Two of his students recall his classes and some of their memories of Singh. Rusham Sharma, a second-year student of Hindu College who was in his ‘Critical Thinking and Decision Making’ class, said, “He would generally keep his distance. He would just teach and go. We thought it was sweet but also a little funny. Later, we found that he was struggling, and he was sad.”  

She added, “I remember his last class in the previous semester. He just took a test and left. He knew that he was being displaced. I saw him around 20 days ago. Some negotiation was going on and we thought that he was coming back.” 

His former colleague said,

He was displaced in February. After this, he was told that he would be retained in continuation of the same ad-hoc position. He was teaching a value addition course. However, this would last for only four months. He went to the administration around a week ago, when his extension was denied. This must have distressed him deeply.
A former colleague of Samarveer Singh
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Another second-year student, said, “I generally have low attendance but his classes were so good I attended all of them. As someone who wants to go into academia, I always looked up to Professor Samarveer.” 

‘We Will Continue Fighting': Students and Profs  

Rusham said, “A few days ago, I was going through the courses in some private universities and I saw that all their professors are from abroad. This is happening when our very own teachers are struggling. I was so sad when I found out about what happened to him but my first thought was that we will not let this go.”  

A statement issued by the Democratic Teachers' Front (DTF) read, “Samarveer was a brilliant young teacher, the only ad-hoc teacher working since July 2017 against vacant positions that were advertised recently but was summarily displaced despite his stellar record. In fact, four positions were advertised and Samarveer could have been retained had the administration been more sensitive to the plight of young, talented teachers who have given their best years to serve the institution. Hence, Samarveer's suicide is nothing but an institutional murder and those responsible must be booked.”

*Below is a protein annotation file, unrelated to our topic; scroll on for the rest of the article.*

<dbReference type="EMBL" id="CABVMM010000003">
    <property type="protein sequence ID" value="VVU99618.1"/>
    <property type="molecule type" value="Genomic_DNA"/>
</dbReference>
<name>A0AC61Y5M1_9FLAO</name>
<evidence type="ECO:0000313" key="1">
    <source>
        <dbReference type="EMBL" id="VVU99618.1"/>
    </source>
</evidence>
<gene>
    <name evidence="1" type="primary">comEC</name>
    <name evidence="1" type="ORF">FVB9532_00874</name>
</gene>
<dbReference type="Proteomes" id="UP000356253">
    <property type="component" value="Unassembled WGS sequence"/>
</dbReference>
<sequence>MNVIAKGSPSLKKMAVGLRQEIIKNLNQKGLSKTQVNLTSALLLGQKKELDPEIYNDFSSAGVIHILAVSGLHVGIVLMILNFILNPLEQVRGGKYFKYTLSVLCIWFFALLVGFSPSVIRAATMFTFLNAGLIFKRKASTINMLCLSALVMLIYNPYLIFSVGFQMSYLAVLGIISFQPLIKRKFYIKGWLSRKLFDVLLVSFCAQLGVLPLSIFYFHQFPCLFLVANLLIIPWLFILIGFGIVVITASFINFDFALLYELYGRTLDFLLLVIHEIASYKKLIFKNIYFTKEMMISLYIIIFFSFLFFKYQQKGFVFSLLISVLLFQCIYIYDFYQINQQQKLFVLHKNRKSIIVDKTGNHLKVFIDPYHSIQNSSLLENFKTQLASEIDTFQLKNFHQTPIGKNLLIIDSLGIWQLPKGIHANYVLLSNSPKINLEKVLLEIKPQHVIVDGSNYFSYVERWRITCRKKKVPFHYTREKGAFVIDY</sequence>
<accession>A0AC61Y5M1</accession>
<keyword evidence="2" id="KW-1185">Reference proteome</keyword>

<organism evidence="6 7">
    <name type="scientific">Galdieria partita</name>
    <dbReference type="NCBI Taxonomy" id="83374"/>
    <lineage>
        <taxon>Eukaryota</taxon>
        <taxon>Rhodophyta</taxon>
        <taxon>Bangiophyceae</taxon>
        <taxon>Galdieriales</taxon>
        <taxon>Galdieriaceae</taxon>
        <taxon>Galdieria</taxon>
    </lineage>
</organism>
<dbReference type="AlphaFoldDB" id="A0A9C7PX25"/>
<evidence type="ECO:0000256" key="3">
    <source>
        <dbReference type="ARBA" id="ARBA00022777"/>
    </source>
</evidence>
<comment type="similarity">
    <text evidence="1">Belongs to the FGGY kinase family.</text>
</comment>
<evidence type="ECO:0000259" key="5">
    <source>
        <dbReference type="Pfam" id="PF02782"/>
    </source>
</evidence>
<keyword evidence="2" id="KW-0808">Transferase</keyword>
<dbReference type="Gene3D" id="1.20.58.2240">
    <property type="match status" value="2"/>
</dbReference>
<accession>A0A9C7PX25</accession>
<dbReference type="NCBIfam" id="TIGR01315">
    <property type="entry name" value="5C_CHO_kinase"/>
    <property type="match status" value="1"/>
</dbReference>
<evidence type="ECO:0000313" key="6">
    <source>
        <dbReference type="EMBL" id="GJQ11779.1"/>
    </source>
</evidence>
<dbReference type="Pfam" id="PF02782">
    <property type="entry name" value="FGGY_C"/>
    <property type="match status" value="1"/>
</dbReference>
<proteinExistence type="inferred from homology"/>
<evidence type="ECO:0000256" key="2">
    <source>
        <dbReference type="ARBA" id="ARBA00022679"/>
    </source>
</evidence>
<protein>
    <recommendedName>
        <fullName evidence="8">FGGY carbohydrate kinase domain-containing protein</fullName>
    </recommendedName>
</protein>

The statement added, “Many of these ad-hoc teachers are in their late 30s, early 40s even, who have families dependent on them. Suddenly their livelihood is snatched away from them by an 'expert panel' which in a few minutes ostensibly judges their suitability."

Their long years of dedicated work doesn’t seem to count for anything. So what is the teacher left with? No work, no prospect of any work, no livelihood. And what is particularly galling, the humiliation of being thrown out of an institution they belonged to, forcible separation from their colleagues, students, classrooms and discussions.”  
A statement by the Democratic Teachers' Front

Dr Maya John, a member of DU’s Academic Council, said in a statement, “It is a fact that a sizable number of long-serving ad-hoc teachers, who otherwise fill all the eligibility criteria for teaching posts advertised by DU colleges, and have worked very hard for their institutions, are being displaced in the recent interviews. With permanent appointments being made through a so-called ‘open’ recruitment process that often amounts to just a five minutes interaction with the candidate and has facilitated massive displacement, there expectedly looms in many ad-hoc teachers. There is deep a sense of betrayal and helplessness as they have been rendered without a livelihood after having taught in colleges/departments and contributing to the University for years.”